Tales of the Nineteen Galaxies #32


So, another Tale in the series, although this one comes from the Sci-Fi Ideas website (if you’re a science fiction writer, you NEED to check it out).  This particular site has started a new series of articles called Starting Points, where they provide a picture, start the story off with a couple of paragraphs, and then let others carry on with the story.  I should do this myself really, but oh well.

Anyway, I decided to wade in and try finishing (or at least carrying it on) the story stared by them.

Here’s the original article: Starting Point: Crystal Gods

This is the picture involved:

Alex_Pascenko

Credit to Alex Pascenko

And the starting point itself:

Jayvin approached the crystalline plant structure with curious eyes.

It was old. Centuries old. And it had grown to enormous proportions. Little wonder the villagers revered it so deeply; it must have been here for countless generations, and the way it glowed was… Jayvin wanted to think of it as magical. He tried to see it through the villagers’ eyes, he really did, but to him it was actually kind of eerie.

At the base of the crystal, the villagers had carved a series of shallow stone steps, and a deep fissure cut right to its glowing heart. This must be what the villagers called ‘the alter’. Jayvin could believe that their offerings affected the crystal in some way – or rather the lifeforms living inside it. Perhaps it – or they – could even be reliant on them in some way. But the miraculous powers Yin’Hal had described… No, that was impossible.

“Hey, Jayvin. Come look at this.”

And my continuation:

Jayvin removed his helmet and strode over to the pilot, who was crouched down underneath the central crystalline plant that towered over them all.  There were little votives around the base and the steps where it had sprouted from the rock, left by the villagers.  The strange trees around them twisted and turned around it, taking on the shapes of monsters of old.  Smaller crystals were buried in the moss, itself a glittering emerald green.

Jayvin had seen the pictures, but being here…. It was inspiring.  He could stare at it for hours and not feel tired.  He felt refreshed around them.  The canyon they were in was part of a network, almost like veins on the world.  The village nearby acted, quite rightly, as caretakers of this place.

‘Crystal Gods’ was what they called these things.

“This entire region is incredible,” Jayvin called out.

“And it all seems to spread from this structure,” said Yin’Hal.  He wore, as was his wont, the dark overalls of his trade, and a pack on his back.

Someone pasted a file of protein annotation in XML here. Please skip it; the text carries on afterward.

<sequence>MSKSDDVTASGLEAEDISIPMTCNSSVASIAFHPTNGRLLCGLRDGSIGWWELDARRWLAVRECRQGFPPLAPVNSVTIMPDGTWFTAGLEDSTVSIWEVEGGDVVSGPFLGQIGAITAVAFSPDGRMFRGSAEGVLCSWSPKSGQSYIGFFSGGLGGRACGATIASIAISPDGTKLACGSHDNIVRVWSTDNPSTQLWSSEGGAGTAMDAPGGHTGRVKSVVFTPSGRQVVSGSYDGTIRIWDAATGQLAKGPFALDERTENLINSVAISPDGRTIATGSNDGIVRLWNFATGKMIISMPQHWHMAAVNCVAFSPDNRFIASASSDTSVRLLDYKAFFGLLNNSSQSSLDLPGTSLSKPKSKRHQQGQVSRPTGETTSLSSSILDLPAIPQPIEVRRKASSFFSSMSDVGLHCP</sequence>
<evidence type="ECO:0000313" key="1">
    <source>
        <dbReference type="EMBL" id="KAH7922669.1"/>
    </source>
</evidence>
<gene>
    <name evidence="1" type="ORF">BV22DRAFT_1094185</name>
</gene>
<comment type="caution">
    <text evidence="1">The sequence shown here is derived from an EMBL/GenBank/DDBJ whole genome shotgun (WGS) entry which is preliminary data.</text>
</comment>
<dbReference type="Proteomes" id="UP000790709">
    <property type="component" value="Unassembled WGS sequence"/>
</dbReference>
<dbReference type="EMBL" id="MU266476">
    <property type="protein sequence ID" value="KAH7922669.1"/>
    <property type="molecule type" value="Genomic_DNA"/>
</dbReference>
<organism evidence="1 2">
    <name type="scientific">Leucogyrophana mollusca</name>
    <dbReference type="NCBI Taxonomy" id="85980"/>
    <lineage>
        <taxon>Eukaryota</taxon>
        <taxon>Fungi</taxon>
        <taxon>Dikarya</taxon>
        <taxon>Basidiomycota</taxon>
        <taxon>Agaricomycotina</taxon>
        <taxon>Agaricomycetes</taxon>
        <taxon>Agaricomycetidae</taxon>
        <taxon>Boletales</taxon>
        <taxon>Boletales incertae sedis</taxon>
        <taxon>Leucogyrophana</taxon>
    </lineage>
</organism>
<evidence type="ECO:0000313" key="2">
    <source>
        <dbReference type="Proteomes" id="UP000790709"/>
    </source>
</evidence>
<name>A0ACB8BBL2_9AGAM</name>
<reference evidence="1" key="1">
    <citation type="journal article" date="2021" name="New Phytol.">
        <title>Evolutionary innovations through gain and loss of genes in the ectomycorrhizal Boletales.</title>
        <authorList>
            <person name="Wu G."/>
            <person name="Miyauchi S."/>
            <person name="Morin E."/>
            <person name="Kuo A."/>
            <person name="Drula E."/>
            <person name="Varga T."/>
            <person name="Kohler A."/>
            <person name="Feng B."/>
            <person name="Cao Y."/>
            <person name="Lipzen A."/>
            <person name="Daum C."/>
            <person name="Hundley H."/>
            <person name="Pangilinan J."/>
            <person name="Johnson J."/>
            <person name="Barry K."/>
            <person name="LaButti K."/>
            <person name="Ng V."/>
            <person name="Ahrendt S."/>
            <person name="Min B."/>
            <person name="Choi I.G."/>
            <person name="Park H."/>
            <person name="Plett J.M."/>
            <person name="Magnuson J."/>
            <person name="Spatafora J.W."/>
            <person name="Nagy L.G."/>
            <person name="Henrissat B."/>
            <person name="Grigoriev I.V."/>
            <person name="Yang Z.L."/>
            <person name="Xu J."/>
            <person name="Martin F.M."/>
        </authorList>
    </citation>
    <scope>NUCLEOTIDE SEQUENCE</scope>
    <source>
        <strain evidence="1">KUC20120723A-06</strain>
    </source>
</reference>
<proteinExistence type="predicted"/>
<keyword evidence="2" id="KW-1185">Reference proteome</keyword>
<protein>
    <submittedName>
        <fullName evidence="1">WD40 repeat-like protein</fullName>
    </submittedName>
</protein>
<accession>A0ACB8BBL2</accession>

“Remind me again how you found this?”

Yin’Hal recounted the story, despite having told Jayvin several times.  The others of the team, a small group from the Terran Science Council, were unshipping their limited equipment.  The villagers had been quite specific: only bring what you can carry.

Jayvin didn’t understand why, but it was a welcome challenge.

“My fighter was part of a patrol off the HMS Temmington; when we dropped down towards the atmosphere, my Rhino was hit by some sort of energy stream.  I couldn’t see it, but my systems shut down, and I was caught in the gravity well before the ship or my squadron could assist.”  He stood up, his legs cramping, rubbing the thighs where his injuries were.  “My fighter crashed on the lip of the canyon up there.”  He pointed to a point far above them where the edge of the canyon was dented and burned.  There were even pieces of metal visible, sunlight glinting off it.

“The villagers found me,” he said, carrying on, his alien features glowing in the light of the crystals.  “They carried me down here, and put me down in front of the alter.”

Jayvin frowned at Yin’hal’s use of the word alter.

“Alter?  Not an altar?”

Yin’hal shook his head.  “No, the villagers were quite specific.”

“Doctor Jayvin?” one of the others called.  “Flight Lieutenant Yin’hal?  We’ve found something.”

They joined the others, who were crouched by the base, where Yin’hal had indicated he had been left by the villagers.

“We’re getting some strange readings, Doctor.  A twin-pulse of something not unlike chronaton particles, but it’s irradiating from the crystal itself, like…”

“Like what?” Jayvin asked.

The scientist looked hesitant to say.

“Out with it, we’re way past weird.”

“It’s like a heartbeat.”

Jayvin looked up at the crystals.

“How old are these things?”

“According to our carbon dating scans, around the twenty-thousand-year mark.”

Jayvin gave a loud whistle.

“What?”  Yin’Hal was a fighter pilot, not a scientist.

“Evolution,” Jayvin replied.  “Twenty thousand years is a long time to be sat here growing, especially if it already has some sort of primitive life-form living inside it.”

“It’s sentient,” nodded the other scientist.

“What did the villagers refer to it as besides the alter?”

“Crystal gods,” answered Yin’Hal, looking at the chief scientist.  “You’re not serious.”

Jayvin looked up at the entire crystalline structure with wonder in his face and in his heart.  “Maybe.  Not all life is humanoid-based.  Just because we’ve never encountered a species like this, doesn’t mean it’s not impossible.  Explains a lot about how they healed you, Lieutenant.”

“Sentient crystalline.”

Yin’Hal shook his head, looking up at the villagers that were gathered by the lakeside, watching the Terrans worriedly.  He nodded.

“Crystal gods indeed.”

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